December 24, 2003

Yoni Vargas Fights For California State Title December 27

By Fiona Manning

Yoni Vargas, one of the most popular fighters on the California circuit hasn’t had much luck in his last two, very highly-publicized boxing matches. Back to back losses to big-name foes Joel Casamayor and Phillip Ndou would send lesser mortals to the sanctuary of retirement but Yoni Vargas isn’t like everybody else.

One of the hardest-working fighters in the business, his managers LA-based attorney Norman Kaplan and businessman Mike Jacoby aren’t the boxing types to just throw their man into the ring as cannon fodder.

Which is why they are giving their charge one more chance; on Friday December 27, he faces Carlos Cisneros for the California state lightweight championship in an eight round bout set for the Big Bear Civic Center in Big Bear Lake, CA.

Vargas, who is 24-5, 12 KOs took a five round pounding from South African bomber Ndou in the main undercover bout on the Klitshcko-Lewis card in April at Staples Center.

Since then, he has been quietly going back to the boards with a new trainer, veteran Al Lira who has been whipping Vargas into shape for his return to the ring.

“Let’s face it,” Lira said during a small break in training at the Wild Card Gym in Hollywood. “Part of what makes Yoni such an exciting fighter for fans to watch is exactly what is the worst thing for him to do as a fighter. He likes to go to war.

“He’s a very proud man and that pride hurts him because as soon as he gets hit in the ring he forgets everything we’ve been doing in the gym and he just brawls. It’s not a smart way to fight. He can punch hard but now I am trying to get him to think about boxing instead.”

Nobody questions Vargas’ love for the game or his discipline. He is one of the most tenacious fighters in the gym who in the past has even trained with an injured hand.

“I love this sport,” Vargas said. “I haven’t had great luck. In my last fight, my trainer never showed up to the fight and I have still never heard from him and that was in April. To me, that was like putting a very long, very sharp knife in my back.

“Last month I went to Germany with my best friend Julio Gonzalez and worked in his corner and I feel very inspired by that fight. He went to Germany and beat the champion. I think that’s why we are boxers. We fight to do the things that are supposed to be impossible.

“I remember saying to Julio, ‘Julio you can do this. This is your one chance.’ Well this is how I feel. I will win this fight and I will win this belt.”

Vargas previously held the 130 pound state title and although he is moving up to135 for this fight, says he may move back to 130 in the future if good opportunities present themselves.

“I feel good at 135 but I am used to fighting at 130,” he said. “I am going to have to train all through Christmas so no turkey for me.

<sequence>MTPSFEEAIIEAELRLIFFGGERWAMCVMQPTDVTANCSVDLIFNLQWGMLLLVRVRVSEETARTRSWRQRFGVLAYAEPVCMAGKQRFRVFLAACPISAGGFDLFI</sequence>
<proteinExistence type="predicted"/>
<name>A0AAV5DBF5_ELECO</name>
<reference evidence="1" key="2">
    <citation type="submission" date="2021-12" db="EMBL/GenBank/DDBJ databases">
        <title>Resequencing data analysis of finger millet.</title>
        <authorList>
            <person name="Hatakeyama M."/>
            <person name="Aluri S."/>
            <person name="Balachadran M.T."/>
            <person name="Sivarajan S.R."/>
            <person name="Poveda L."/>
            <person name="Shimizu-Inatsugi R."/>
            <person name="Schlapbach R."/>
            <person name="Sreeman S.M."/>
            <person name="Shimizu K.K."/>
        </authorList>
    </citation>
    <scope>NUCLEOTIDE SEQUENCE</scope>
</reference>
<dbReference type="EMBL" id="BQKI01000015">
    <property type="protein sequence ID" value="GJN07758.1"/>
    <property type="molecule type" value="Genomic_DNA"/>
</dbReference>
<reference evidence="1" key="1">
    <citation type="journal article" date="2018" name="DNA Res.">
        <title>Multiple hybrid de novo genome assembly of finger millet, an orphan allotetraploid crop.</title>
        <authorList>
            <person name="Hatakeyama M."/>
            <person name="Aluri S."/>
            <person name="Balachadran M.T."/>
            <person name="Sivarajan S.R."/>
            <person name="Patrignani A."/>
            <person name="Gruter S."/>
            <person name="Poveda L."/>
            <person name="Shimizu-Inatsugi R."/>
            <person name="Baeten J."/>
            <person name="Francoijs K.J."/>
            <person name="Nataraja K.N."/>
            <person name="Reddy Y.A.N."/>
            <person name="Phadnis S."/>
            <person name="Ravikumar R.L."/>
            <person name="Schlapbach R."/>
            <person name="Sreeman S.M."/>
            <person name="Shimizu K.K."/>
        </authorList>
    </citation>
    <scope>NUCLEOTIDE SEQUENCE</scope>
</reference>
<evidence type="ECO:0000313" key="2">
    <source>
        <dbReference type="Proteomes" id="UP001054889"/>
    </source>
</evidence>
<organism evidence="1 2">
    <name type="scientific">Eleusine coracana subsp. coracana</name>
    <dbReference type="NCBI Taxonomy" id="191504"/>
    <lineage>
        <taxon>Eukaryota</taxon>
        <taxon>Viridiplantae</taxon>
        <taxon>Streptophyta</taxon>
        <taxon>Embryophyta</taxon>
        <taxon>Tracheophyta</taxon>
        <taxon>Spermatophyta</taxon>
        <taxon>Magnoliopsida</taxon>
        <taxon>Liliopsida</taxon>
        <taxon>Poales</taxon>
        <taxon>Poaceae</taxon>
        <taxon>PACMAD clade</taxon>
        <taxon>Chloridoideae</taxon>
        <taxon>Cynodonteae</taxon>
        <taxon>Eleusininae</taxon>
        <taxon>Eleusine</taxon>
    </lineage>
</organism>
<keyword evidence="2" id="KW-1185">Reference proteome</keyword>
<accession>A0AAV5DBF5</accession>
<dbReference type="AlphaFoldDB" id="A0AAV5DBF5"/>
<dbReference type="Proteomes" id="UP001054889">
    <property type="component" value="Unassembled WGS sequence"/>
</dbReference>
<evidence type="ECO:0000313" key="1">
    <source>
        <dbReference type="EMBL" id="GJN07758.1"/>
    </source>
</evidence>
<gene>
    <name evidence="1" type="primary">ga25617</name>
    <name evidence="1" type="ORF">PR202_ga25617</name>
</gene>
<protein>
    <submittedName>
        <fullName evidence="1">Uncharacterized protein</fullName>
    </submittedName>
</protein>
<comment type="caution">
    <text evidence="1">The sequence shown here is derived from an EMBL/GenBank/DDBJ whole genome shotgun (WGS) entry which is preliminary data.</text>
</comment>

“What keeps me going in the gym is knowing that right after the weigh-in for the fight, I can have my three favorite things; tamales, frijoles and a milk shake.”

Lira is a no-nonsense type who scrutinizes Vargas in the ring during sparring and points out every perceived flaw for the fighter to correct on the spot.

“I never stop talking to him,” Lira said. “I am constantly in his ear which fighters hate but I have to teach this old dog some new tricks.

“In his fights I am going to have to speak to him constantly. I am going to have to make him think all the rime. I want him to be aware at all times of what he’s doing.”

Vargas and Lira seem to have forged a good relationship. “I have respect for him,” Lira said. “Because he is trying. I am not going to kid you and say you’re going to se a brand new fighter in the ring next weekend because you’re not.

“What you will see though is a fighter who fights more defensively, works off his jab more and gives his opponent more angles.”

For his part, Vargas has such a desire to do well that his trainer says he gets tight and tense as soon as his managers appear in the gym to watch the sparring.

“I know very few fighters who are as anxious to do well, to look good and impress people the way Yoni is,” Lira said. “I am working on that. I want him to relax. I want him to be confident about what he’s doing.”

In a sport where many fighters are deemed damaged goods after big losses, what sets Vargas and his handlers apart from others is the fact that they forced him to take time off after the Ndou fight. They forced him to really think about the future and whether he wanted to return to boxing.

They have watched him carefully in the gym ring and have sparred him with several different people.

“He’s doing very well,” Lira said. “He had a great session yesterday and we’ll have another one tomorrow. He’s listening to me and if we can get him to fight that aggressive way people love but also fighting more defensively, then we’ll all be happy.”

Vargas plans to stick with boxing because he believes it is the best sport for his temperament. “I can’t see me playing golf,” he joked.

“I am doing what I love,” he said as he prepared to hit the mitts with Pepper Roach who sees a huge improvement in the fighter since working with Al Lira.

“This kid has a heart as big as an ocean,” said Pepper. “He drives himself constantly. He has the support of every single person in the gym because he’s such a great kid and he keeps coming back for more. You gotta love a guy like that.”

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